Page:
Also known as Web Metrics. Analytics refers to collection of data about a website and its users. Analytics programs typically give performance data on clicks, time, pages viewed, website paths, and a variety of other information. The proper use of Web analytics allows website owners to improve their visitor experience, which often leads to higher ROI for profit:based sites.
  • Geo
    Targeting: The ability to reach potential clients by their physical location. The major search engines now all offer the ability to geo:target searches in their Pay:Per:Click campaigns by viewing their ip addresses. Geo:targeting allows advertisers to specify which markets they do and don’t want to reach.
  • Golden Triangle
    Eye:tracking studies show an “F” shaped pattern that most people tend to look at most often when looking at Search Engine Results Pages. These patterns vary slightly among the different Search Engines, but show the importance of placement among Natural Listings and Pay:per:Click ads.
  • Google AdWords Certified PartnerGoogle AdWords Certified Partner
    Google AdWords offers the most extensive certification process of any of the paid search marketing providers. The Google AdWords Certified Partner program replaces the earlier Qualified Google Advertising Company / Individual program.
  • Graphical Search Inventory
    Banners and other types of advertising units which can be synchronized to search keywords. Includes pop:ups browser toolbars and rich media.
  • HTML
    Stands for HyperText Markup Language used to implement web pages. HTML provides web browsers (e.g. Chrome, Internet Explorer, Firefox, Opera, Safari, etc.) with the instructions to display web pages
  • Hyperlink
    Often blue and underlined, hyperlinks, commonly called “links” for short, allow you to navigate to other pages on the Web with a simple click of your mouse. This hyperlink takes you to a page with more information about Direct Online Marketing™’s free consultations.
  • Headings
    Text on your website that is placed inside of a heading tag, such as an H1 or H2. This text is often presented in a larger and stronger font than other text on the page.
  • Integrated Online Presence
    Integrated Online Presence (IOP) is a OnlineMatters developed term describing an approach to internet- and multi-channel marketing. IOP focuses on creating a holistic presence for a brand and/or product on the World Wide Web that maximizes both reach and frequency of impressions to specific and well-understood customer segments.
  • Interactive Advertising
    Interactive Advertising is a term that describes a form of ad on a publisher website with which the viewer can perform an action that causes the ad to respond. Adwords and other CPC programs are one form, clickable banner ads are another. There are also interactive ads that only respond upon mouse rollover but are not clickable.
  • Insertion Order
    Offen referred to as an IO. Insertion Orders are contracts between an advertiser/agency and a publisher/ad network. Insertion orders detail pricing model (CPM, CPC, CPA), total contract amount, payment terms, the duration of the contract/advertising campaign and the out clause which is how much official notice on a cancellation that an Internet advertiser or agency must provide the publisher or ad network displaying the ad.Advertisers prefer shorter out clauses, especially when testing a new publisher or ad network. Publishers and ad network always prefer a longer out clause. At a minimum, they will have to cover cost for campaign setup and management.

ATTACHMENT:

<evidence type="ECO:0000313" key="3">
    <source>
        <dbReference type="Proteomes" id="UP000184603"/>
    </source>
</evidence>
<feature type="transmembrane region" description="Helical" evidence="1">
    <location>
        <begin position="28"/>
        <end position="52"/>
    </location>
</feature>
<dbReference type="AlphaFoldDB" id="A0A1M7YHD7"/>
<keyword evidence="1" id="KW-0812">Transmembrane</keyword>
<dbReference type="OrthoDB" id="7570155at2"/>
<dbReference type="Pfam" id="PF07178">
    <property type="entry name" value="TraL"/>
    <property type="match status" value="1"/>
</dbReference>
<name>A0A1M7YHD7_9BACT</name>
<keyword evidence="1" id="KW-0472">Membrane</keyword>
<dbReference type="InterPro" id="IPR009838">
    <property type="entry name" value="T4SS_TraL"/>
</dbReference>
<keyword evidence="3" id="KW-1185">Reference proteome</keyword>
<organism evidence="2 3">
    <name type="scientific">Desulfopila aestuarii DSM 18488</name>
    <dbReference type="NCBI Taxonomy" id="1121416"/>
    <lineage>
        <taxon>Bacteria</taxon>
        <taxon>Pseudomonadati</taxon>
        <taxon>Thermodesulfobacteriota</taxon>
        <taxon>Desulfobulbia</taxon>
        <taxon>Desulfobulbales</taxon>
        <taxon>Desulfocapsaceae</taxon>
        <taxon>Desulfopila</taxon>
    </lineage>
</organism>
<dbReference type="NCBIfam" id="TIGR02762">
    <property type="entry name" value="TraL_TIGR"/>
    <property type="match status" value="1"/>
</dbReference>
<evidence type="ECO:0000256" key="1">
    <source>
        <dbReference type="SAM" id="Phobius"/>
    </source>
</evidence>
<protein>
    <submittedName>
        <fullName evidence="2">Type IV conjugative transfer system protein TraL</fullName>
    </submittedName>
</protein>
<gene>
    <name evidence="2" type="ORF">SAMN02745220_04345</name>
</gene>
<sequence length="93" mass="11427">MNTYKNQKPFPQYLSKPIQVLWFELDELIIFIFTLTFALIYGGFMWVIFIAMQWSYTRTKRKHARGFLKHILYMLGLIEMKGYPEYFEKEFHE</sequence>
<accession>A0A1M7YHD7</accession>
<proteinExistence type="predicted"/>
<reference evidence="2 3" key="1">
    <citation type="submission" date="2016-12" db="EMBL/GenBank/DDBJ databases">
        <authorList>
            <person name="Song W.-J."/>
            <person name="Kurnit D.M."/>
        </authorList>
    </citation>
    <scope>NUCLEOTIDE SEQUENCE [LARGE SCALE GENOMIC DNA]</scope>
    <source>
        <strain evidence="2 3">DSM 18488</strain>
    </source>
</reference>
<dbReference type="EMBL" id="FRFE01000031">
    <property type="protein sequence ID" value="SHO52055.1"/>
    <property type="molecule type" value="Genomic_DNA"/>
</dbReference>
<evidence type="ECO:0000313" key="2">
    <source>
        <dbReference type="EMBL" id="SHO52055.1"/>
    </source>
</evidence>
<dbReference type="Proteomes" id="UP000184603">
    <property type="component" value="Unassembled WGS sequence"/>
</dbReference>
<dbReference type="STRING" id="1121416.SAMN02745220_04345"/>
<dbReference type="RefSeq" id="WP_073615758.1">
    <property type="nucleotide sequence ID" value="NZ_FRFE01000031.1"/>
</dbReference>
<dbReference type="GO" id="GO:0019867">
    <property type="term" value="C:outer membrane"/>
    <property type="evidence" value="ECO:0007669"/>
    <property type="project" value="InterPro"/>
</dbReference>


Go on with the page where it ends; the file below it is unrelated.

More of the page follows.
• Insider Pages
    is an online “local search” service operated by IAC/InterActiveCorp. Before its acquisition by IAC the company was based in Redwood Shores, California, and had over 600,000 reviews of local merchants around the country.[1]. The following blog post shows how easy it is to get your free Insider Pages business listing, complete with screen caps and accompanying description of the process.
  • Image Maps
    Clickable regions on images that make links more visually appealing and websites more interesting. Image maps enable spiders to “read” this material.
  • Impressions
    The number of times someone views a page displaying your ad. Note that this is not the same as actually seeing your ad, making placement and an understanding of the site’s traffic particularly important when paying on a Cost per 1,000 Impressions basis.
  • Inbound or Incoming Links
    See Backlinks
  • Index
    The collection of information a search engine has that searchers can query against. With crawler:based search engines, the index is typically copies of all the Web pages they have found from crawling the Web. With human:powered directories, the index contains the summaries of all the websites that have been categorized.
  • Internet Marketing
    Any of a number of ways to reach internet users, including Search Engine Marketing, Search Engine Optimization, and Banner advertising. Direct Online Marketing™ specializes in these internet marketing services.
  • Internal Linking
    Placing hyperlinks on a page to other pages within the same site. This helps users find more information, improve site interaction, and enhances your SEO efforts.
  • Interstitial
    An ad that appears between two pages a person is trying to view. The ad often appears near a hyperlink allowing someone to quit viewing your ad and go directly to the page he or she originally tried to access. Direct Online Marketing™ typically does not employ this type of advertisement as part of its internet marketing services.